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Once a year, the Evangelical Theological Society and the Society of Biblical Literature hold their annual conventions back to back, usually in the same city. This year ETS met in Providence, Rhode Island, November 19-21, and SBL is meeting in Boston, November 21-24. The Evangelical Philosophical Society, in addition to having sessions at ETS and SBL, also co-sponsors an annual apologetics conference to coincide with ETS; this year it is meeting in Smithfield, Rhode Island, November 20-22.

Attending as much of these meetings as possible has been on the must-do list for me for a few years now. Read the rest of this entry »

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If you do not believe the doctrine of the Trinity, and favor another view yourself, I am going to give you some free advice. I am going to tell you exactly what you need to do in order to defend your non-Trinitarian position as a superior alternative to the Trinitarian view. I know, this is very generous of me, but in the interests of full disclosure I think it only fair to make this information available to the opponents of the doctrine of the Trinity. Read the rest of this entry »

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Anti-Trinitarians often argue that the Holy Spirit is “missing” in many biblical passages where one might expect him to be mentioned, if the doctrine of the Trinity is true. For example, they notice that Paul’s salutations usually mention both the Father and the Son but never mention the Holy Spirit (e.g., “Grace to you and peace from God our Father and the Lord Jesus Christ,” Rom. 1:7). Jesus once said, “No one knows the Son except the Father; nor does anyone know the Father except the Son and anyone to whom the Son wills to reveal him” (Matt. 11:27). Why didn’t Jesus mention that the Holy Spirit knew the Father and the Son? When Jesus said, “But of that day and hour no one knows, not the angels in heaven, nor even the Son, but only the Father” (Mark 13:32), why didn’t Jesus say “but only the Father and the Holy Spirit”? New Testament visions of heaven often include visions of the Father and the Son, but not of the Holy Spirit (for example, Acts 7:55-56). Examples of arguments of this type could easily be multiplied; virtually any text in the Bible that mentions the Father and the Son but not the Holy Spirit could potentially be viewed as grist for this mill.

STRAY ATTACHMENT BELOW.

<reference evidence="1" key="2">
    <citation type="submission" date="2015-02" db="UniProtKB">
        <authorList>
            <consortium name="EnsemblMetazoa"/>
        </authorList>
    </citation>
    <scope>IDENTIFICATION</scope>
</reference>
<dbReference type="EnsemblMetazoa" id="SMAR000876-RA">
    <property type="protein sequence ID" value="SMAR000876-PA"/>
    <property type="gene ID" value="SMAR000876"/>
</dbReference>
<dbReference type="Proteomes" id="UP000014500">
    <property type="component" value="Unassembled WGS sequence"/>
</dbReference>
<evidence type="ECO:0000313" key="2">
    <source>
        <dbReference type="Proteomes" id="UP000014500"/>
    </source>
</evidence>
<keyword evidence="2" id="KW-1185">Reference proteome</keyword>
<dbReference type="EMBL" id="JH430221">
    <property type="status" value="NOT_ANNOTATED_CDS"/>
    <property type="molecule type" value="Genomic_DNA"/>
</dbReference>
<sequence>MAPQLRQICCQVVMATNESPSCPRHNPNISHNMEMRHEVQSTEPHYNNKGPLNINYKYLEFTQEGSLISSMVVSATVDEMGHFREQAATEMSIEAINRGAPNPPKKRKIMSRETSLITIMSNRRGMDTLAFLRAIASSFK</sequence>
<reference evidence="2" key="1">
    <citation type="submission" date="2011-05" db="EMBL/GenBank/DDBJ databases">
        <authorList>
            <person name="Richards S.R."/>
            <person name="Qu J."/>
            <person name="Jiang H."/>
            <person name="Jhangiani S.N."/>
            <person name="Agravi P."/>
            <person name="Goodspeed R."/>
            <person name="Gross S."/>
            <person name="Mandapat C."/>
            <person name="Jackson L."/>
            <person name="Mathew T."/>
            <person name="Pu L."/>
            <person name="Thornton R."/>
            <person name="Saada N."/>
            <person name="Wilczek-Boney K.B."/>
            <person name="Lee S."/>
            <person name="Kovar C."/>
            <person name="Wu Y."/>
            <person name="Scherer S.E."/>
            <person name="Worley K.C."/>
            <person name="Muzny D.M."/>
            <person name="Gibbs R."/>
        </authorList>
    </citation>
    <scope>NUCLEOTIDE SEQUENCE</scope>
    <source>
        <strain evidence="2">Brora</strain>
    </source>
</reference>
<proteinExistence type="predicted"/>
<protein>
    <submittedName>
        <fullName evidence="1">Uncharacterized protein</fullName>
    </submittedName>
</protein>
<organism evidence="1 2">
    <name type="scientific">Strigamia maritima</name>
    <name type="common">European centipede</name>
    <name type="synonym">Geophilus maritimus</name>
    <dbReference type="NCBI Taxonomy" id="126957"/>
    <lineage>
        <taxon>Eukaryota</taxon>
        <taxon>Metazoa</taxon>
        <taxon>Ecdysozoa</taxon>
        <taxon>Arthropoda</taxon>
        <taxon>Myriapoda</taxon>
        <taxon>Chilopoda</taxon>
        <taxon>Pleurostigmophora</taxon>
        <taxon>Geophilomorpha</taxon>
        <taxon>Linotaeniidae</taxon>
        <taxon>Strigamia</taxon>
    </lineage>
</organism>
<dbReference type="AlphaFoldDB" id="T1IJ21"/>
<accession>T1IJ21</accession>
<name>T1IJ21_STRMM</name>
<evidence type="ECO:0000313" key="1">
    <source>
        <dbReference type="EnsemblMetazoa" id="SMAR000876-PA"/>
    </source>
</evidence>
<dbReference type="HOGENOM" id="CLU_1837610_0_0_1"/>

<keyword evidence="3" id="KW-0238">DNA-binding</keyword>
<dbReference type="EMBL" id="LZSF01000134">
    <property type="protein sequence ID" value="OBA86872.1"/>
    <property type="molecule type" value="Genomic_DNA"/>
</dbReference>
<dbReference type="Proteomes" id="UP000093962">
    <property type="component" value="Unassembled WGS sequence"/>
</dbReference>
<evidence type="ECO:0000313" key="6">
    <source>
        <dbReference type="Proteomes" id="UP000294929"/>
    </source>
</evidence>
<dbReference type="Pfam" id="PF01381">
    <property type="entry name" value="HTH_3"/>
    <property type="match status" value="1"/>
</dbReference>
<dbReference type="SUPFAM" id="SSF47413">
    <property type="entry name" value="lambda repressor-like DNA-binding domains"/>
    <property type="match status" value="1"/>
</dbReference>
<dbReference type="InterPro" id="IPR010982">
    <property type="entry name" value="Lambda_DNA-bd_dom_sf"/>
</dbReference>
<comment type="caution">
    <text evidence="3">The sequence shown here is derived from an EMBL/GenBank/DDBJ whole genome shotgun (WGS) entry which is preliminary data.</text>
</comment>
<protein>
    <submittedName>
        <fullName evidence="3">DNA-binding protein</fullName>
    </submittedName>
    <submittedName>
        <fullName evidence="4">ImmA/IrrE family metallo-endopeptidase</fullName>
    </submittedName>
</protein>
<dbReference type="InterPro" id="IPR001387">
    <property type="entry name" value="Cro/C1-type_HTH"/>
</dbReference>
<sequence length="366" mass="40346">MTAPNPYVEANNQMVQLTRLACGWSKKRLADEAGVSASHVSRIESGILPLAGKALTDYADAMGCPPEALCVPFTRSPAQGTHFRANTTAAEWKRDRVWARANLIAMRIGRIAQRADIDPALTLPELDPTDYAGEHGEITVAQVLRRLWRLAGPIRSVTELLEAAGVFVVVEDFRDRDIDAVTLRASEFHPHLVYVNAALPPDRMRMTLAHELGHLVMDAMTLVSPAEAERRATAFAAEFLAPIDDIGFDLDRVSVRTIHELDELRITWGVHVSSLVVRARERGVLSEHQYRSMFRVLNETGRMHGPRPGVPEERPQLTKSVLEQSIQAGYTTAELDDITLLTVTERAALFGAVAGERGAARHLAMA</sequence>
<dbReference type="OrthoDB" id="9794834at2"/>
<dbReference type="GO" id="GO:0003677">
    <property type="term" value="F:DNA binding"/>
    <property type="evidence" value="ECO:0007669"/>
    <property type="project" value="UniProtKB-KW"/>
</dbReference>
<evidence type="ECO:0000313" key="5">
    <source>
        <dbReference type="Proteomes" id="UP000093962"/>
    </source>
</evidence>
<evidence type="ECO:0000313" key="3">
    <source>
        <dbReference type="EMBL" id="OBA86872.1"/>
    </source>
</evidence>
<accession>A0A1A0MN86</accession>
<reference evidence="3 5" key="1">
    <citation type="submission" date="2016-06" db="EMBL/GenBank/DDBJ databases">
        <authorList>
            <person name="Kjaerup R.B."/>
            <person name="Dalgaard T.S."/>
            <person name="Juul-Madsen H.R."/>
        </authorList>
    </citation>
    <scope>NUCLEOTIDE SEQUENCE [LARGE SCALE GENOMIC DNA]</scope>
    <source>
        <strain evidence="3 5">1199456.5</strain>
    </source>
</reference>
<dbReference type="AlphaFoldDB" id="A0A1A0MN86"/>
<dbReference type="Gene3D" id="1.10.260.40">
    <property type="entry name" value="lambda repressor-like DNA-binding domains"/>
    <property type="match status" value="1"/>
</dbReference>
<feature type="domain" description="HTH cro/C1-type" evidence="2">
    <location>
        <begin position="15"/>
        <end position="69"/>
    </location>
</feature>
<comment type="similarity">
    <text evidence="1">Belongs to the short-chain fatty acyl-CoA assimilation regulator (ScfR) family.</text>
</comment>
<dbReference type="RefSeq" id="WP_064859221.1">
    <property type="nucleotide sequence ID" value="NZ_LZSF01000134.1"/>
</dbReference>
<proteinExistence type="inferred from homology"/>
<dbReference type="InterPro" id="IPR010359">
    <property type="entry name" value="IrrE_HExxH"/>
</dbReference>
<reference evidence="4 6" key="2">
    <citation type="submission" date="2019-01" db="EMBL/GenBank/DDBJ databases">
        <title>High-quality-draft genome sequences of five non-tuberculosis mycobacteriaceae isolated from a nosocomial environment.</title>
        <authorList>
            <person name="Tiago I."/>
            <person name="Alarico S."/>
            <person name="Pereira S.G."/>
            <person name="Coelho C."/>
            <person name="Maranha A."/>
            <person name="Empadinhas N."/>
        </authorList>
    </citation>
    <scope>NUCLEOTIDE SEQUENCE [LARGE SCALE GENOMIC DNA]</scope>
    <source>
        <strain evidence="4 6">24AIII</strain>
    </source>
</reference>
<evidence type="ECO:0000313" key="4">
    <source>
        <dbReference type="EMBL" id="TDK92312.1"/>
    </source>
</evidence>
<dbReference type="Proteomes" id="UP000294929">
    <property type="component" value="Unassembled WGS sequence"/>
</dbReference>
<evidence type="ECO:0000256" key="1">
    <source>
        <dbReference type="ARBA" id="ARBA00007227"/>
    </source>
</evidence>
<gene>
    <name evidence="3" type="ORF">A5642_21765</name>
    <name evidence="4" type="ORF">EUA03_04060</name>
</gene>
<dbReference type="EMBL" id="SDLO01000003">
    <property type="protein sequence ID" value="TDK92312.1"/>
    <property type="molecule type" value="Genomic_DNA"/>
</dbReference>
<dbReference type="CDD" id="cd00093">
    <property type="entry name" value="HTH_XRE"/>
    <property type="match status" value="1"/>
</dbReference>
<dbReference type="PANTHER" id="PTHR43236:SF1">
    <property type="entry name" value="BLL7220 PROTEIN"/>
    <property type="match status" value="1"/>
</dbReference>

I addressed this question in a debate with Oneness Pentecostal pastor Robert Sabin back in the early 1990s (see video below). In the rest of this post, I will go into further detail dealing with the specific biblical passages cited by anti-Trinitarians.